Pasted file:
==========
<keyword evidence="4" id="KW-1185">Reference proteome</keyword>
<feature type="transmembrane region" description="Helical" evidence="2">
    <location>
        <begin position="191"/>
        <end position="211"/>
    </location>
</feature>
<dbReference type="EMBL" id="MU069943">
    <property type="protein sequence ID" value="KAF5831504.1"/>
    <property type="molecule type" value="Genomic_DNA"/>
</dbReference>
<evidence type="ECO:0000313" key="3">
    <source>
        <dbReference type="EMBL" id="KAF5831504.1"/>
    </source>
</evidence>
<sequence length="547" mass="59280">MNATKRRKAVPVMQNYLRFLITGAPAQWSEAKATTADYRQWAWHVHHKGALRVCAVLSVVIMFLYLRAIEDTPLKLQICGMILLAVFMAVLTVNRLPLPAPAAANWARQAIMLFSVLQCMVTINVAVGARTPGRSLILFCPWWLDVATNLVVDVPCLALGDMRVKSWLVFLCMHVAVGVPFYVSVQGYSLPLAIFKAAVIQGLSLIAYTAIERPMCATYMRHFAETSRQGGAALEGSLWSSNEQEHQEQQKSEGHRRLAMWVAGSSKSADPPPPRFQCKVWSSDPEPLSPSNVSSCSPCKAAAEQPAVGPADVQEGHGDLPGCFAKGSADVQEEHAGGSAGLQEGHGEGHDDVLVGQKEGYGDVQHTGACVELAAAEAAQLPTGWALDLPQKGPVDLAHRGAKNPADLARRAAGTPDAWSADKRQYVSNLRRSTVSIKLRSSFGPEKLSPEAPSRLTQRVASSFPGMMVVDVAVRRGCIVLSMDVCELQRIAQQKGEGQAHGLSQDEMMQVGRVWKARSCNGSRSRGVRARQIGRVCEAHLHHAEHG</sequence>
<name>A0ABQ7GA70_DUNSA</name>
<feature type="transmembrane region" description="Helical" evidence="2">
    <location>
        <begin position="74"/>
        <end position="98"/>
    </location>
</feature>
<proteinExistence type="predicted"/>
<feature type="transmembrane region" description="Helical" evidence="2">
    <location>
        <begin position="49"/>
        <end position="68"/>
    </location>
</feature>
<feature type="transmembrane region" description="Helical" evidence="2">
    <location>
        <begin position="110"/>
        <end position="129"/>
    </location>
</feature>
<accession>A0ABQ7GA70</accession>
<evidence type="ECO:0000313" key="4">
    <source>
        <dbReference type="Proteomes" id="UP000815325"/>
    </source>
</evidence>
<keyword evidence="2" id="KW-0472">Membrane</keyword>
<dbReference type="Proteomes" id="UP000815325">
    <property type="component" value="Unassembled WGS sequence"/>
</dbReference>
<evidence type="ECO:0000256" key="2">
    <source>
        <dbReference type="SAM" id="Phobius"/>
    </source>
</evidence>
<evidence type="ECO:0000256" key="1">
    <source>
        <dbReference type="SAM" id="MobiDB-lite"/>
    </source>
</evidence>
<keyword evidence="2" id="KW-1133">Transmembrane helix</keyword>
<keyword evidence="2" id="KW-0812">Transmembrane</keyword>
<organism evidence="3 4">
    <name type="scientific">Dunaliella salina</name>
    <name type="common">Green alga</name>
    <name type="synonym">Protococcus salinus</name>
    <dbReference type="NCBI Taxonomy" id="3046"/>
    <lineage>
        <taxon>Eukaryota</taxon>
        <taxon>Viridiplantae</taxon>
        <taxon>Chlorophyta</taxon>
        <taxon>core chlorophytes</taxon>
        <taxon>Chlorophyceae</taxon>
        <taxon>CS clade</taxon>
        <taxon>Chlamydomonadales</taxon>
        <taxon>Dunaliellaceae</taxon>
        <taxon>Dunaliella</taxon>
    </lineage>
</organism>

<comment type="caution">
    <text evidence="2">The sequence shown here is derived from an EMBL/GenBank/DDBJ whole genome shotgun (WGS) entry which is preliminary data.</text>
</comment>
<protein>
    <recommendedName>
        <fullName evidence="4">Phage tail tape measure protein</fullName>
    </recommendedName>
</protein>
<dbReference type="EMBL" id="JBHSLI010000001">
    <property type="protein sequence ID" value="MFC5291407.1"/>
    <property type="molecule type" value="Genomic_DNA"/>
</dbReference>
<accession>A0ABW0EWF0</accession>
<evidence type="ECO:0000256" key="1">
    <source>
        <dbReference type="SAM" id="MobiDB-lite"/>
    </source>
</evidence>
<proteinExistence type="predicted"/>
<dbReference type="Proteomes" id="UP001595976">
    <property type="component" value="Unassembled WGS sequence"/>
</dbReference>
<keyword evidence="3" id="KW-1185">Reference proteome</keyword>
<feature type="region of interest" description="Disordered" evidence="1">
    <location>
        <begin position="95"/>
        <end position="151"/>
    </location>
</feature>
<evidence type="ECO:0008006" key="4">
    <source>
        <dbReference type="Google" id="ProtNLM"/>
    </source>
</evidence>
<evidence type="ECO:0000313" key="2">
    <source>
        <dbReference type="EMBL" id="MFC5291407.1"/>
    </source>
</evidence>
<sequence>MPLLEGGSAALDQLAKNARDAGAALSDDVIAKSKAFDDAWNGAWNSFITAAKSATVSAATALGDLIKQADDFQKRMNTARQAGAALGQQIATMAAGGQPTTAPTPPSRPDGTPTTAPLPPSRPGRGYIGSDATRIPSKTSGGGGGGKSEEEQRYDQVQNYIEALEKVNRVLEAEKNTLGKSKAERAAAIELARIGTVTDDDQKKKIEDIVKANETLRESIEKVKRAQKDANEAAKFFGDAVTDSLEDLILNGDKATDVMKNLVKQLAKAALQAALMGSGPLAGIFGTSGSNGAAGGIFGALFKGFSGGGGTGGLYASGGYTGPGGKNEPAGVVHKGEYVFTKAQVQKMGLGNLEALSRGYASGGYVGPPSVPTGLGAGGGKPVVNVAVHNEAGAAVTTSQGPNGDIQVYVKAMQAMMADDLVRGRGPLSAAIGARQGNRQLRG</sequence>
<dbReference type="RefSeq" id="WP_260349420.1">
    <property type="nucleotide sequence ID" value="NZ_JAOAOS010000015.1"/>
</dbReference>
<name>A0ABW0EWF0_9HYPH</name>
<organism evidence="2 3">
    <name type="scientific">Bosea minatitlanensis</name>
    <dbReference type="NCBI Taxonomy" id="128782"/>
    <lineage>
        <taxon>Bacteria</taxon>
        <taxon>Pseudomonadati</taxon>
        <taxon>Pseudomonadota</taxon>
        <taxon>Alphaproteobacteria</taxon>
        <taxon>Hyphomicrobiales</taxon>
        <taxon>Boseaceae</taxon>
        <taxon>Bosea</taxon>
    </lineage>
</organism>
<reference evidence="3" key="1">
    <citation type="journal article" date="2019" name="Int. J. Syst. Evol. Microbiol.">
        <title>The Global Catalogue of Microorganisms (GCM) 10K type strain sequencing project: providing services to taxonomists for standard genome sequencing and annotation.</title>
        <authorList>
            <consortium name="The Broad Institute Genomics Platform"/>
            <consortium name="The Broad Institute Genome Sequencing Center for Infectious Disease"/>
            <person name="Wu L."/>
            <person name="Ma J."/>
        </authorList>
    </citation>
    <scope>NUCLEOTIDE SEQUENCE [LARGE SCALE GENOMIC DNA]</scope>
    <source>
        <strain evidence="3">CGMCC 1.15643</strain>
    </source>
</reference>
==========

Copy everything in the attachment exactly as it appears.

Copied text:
<keyword evidence="4" id="KW-1185">Reference proteome</keyword>
<feature type="transmembrane region" description="Helical" evidence="2">
    <location>
        <begin position="191"/>
        <end position="211"/>
    </location>
</feature>
<dbReference type="EMBL" id="MU069943">
    <property type="protein sequence ID" value="KAF5831504.1"/>
    <property type="molecule type" value="Genomic_DNA"/>
</dbReference>
<evidence type="ECO:0000313" key="3">
    <source>
        <dbReference type="EMBL" id="KAF5831504.1"/>
    </source>
</evidence>
<sequence length="547" mass="59280">MNATKRRKAVPVMQNYLRFLITGAPAQWSEAKATTADYRQWAWHVHHKGALRVCAVLSVVIMFLYLRAIEDTPLKLQICGMILLAVFMAVLTVNRLPLPAPAAANWARQAIMLFSVLQCMVTINVAVGARTPGRSLILFCPWWLDVATNLVVDVPCLALGDMRVKSWLVFLCMHVAVGVPFYVSVQGYSLPLAIFKAAVIQGLSLIAYTAIERPMCATYMRHFAETSRQGGAALEGSLWSSNEQEHQEQQKSEGHRRLAMWVAGSSKSADPPPPRFQCKVWSSDPEPLSPSNVSSCSPCKAAAEQPAVGPADVQEGHGDLPGCFAKGSADVQEEHAGGSAGLQEGHGEGHDDVLVGQKEGYGDVQHTGACVELAAAEAAQLPTGWALDLPQKGPVDLAHRGAKNPADLARRAAGTPDAWSADKRQYVSNLRRSTVSIKLRSSFGPEKLSPEAPSRLTQRVASSFPGMMVVDVAVRRGCIVLSMDVCELQRIAQQKGEGQAHGLSQDEMMQVGRVWKARSCNGSRSRGVRARQIGRVCEAHLHHAEHG</sequence>
<name>A0ABQ7GA70_DUNSA</name>
<feature type="transmembrane region" description="Helical" evidence="2">
    <location>
        <begin position="74"/>
        <end position="98"/>
    </location>
</feature>
<proteinExistence type="predicted"/>
<feature type="transmembrane region" description="Helical" evidence="2">
    <location>
        <begin position="49"/>
        <end position="68"/>
    </location>
</feature>
<feature type="transmembrane region" description="Helical" evidence="2">
    <location>
        <begin position="110"/>
        <end position="129"/>
    </location>
</feature>
<accession>A0ABQ7GA70</accession>
<evidence type="ECO:0000313" key="4">
    <source>
        <dbReference type="Proteomes" id="UP000815325"/>
    </source>
</evidence>
<keyword evidence="2" id="KW-0472">Membrane</keyword>
<dbReference type="Proteomes" id="UP000815325">
    <property type="component" value="Unassembled WGS sequence"/>
</dbReference>
<evidence type="ECO:0000256" key="2">
    <source>
        <dbReference type="SAM" id="Phobius"/>
    </source>
</evidence>
<evidence type="ECO:0000256" key="1">
    <source>
        <dbReference type="SAM" id="MobiDB-lite"/>
    </source>
</evidence>
<keyword evidence="2" id="KW-1133">Transmembrane helix</keyword>
<keyword evidence="2" id="KW-0812">Transmembrane</keyword>
<organism evidence="3 4">
    <name type="scientific">Dunaliella salina</name>
    <name type="common">Green alga</name>
    <name type="synonym">Protococcus salinus</name>
    <dbReference type="NCBI Taxonomy" id="3046"/>
    <lineage>
        <taxon>Eukaryota</taxon>
        <taxon>Viridiplantae</taxon>
        <taxon>Chlorophyta</taxon>
        <taxon>core chlorophytes</taxon>
        <taxon>Chlorophyceae</taxon>
        <taxon>CS clade</taxon>
        <taxon>Chlamydomonadales</taxon>
        <taxon>Dunaliellaceae</taxon>
        <taxon>Dunaliella</taxon>
    </lineage>
</organism>

<comment type="caution">
    <text evidence="2">The sequence shown here is derived from an EMBL/GenBank/DDBJ whole genome shotgun (WGS) entry which is preliminary data.</text>
</comment>
<protein>
    <recommendedName>
        <fullName evidence="4">Phage tail tape measure protein</fullName>
    </recommendedName>
</protein>
<dbReference type="EMBL" id="JBHSLI010000001">
    <property type="protein sequence ID" value="MFC5291407.1"/>
    <property type="molecule type" value="Genomic_DNA"/>
</dbReference>
<accession>A0ABW0EWF0</accession>
<evidence type="ECO:0000256" key="1">
    <source>
        <dbReference type="SAM" id="MobiDB-lite"/>
    </source>
</evidence>
<proteinExistence type="predicted"/>
<dbReference type="Proteomes" id="UP001595976">
    <property type="component" value="Unassembled WGS sequence"/>
</dbReference>
<keyword evidence="3" id="KW-1185">Reference proteome</keyword>
<feature type="region of interest" description="Disordered" evidence="1">
    <location>
        <begin position="95"/>
        <end position="151"/>
    </location>
</feature>
<evidence type="ECO:0008006" key="4">
    <source>
        <dbReference type="Google" id="ProtNLM"/>
    </source>
</evidence>
<evidence type="ECO:0000313" key="2">
    <source>
        <dbReference type="EMBL" id="MFC5291407.1"/>
    </source>
</evidence>
<sequence>MPLLEGGSAALDQLAKNARDAGAALSDDVIAKSKAFDDAWNGAWNSFITAAKSATVSAATALGDLIKQADDFQKRMNTARQAGAALGQQIATMAAGGQPTTAPTPPSRPDGTPTTAPLPPSRPGRGYIGSDATRIPSKTSGGGGGGKSEEEQRYDQVQNYIEALEKVNRVLEAEKNTLGKSKAERAAAIELARIGTVTDDDQKKKIEDIVKANETLRESIEKVKRAQKDANEAAKFFGDAVTDSLEDLILNGDKATDVMKNLVKQLAKAALQAALMGSGPLAGIFGTSGSNGAAGGIFGALFKGFSGGGGTGGLYASGGYTGPGGKNEPAGVVHKGEYVFTKAQVQKMGLGNLEALSRGYASGGYVGPPSVPTGLGAGGGKPVVNVAVHNEAGAAVTTSQGPNGDIQVYVKAMQAMMADDLVRGRGPLSAAIGARQGNRQLRG</sequence>
<dbReference type="RefSeq" id="WP_260349420.1">
    <property type="nucleotide sequence ID" value="NZ_JAOAOS010000015.1"/>
</dbReference>
<name>A0ABW0EWF0_9HYPH</name>
<organism evidence="2 3">
    <name type="scientific">Bosea minatitlanensis</name>
    <dbReference type="NCBI Taxonomy" id="128782"/>
    <lineage>
        <taxon>Bacteria</taxon>
        <taxon>Pseudomonadati</taxon>
        <taxon>Pseudomonadota</taxon>
        <taxon>Alphaproteobacteria</taxon>
        <taxon>Hyphomicrobiales</taxon>
        <taxon>Boseaceae</taxon>
        <taxon>Bosea</taxon>
    </lineage>
</organism>
<reference evidence="3" key="1">
    <citation type="journal article" date="2019" name="Int. J. Syst. Evol. Microbiol.">
        <title>The Global Catalogue of Microorganisms (GCM) 10K type strain sequencing project: providing services to taxonomists for standard genome sequencing and annotation.</title>
        <authorList>
            <consortium name="The Broad Institute Genomics Platform"/>
            <consortium name="The Broad Institute Genome Sequencing Center for Infectious Disease"/>
            <person name="Wu L."/>
            <person name="Ma J."/>
        </authorList>
    </citation>
    <scope>NUCLEOTIDE SEQUENCE [LARGE SCALE GENOMIC DNA]</scope>
    <source>
        <strain evidence="3">CGMCC 1.15643</strain>
    </source>
</reference>